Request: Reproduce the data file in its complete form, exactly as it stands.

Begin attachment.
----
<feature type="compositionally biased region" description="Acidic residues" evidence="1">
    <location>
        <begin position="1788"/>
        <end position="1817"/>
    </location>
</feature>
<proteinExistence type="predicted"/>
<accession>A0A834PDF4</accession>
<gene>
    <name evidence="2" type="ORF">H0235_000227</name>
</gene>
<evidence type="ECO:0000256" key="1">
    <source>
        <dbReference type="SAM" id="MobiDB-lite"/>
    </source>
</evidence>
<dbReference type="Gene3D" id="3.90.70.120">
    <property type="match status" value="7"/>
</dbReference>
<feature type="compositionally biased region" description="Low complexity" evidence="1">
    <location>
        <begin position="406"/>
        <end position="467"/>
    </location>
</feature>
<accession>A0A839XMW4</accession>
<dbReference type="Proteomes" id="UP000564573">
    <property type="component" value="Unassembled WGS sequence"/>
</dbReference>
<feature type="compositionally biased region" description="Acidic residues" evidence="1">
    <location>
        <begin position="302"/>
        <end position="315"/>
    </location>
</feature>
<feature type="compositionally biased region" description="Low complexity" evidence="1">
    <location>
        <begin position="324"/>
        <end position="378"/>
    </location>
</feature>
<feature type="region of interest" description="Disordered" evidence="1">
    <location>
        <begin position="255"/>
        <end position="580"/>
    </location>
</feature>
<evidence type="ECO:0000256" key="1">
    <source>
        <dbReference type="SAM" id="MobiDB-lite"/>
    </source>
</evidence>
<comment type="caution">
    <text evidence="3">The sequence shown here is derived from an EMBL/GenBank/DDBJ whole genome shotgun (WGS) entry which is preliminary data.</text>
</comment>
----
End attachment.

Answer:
<feature type="compositionally biased region" description="Acidic residues" evidence="1">
    <location>
        <begin position="1788"/>
        <end position="1817"/>
    </location>
</feature>
<proteinExistence type="predicted"/>
<accession>A0A834PDF4</accession>
<gene>
    <name evidence="2" type="ORF">H0235_000227</name>
</gene>
<evidence type="ECO:0000256" key="1">
    <source>
        <dbReference type="SAM" id="MobiDB-lite"/>
    </source>
</evidence>
<dbReference type="Gene3D" id="3.90.70.120">
    <property type="match status" value="7"/>
</dbReference>
<feature type="compositionally biased region" description="Low complexity" evidence="1">
    <location>
        <begin position="406"/>
        <end position="467"/>
    </location>
</feature>
<accession>A0A839XMW4</accession>
<dbReference type="Proteomes" id="UP000564573">
    <property type="component" value="Unassembled WGS sequence"/>
</dbReference>
<feature type="compositionally biased region" description="Acidic residues" evidence="1">
    <location>
        <begin position="302"/>
        <end position="315"/>
    </location>
</feature>
<feature type="compositionally biased region" description="Low complexity" evidence="1">
    <location>
        <begin position="324"/>
        <end position="378"/>
    </location>
</feature>
<feature type="region of interest" description="Disordered" evidence="1">
    <location>
        <begin position="255"/>
        <end position="580"/>
    </location>
</feature>
<evidence type="ECO:0000256" key="1">
    <source>
        <dbReference type="SAM" id="MobiDB-lite"/>
    </source>
</evidence>
<comment type="caution">
    <text evidence="3">The sequence shown here is derived from an EMBL/GenBank/DDBJ whole genome shotgun (WGS) entry which is preliminary data.</text>
</comment>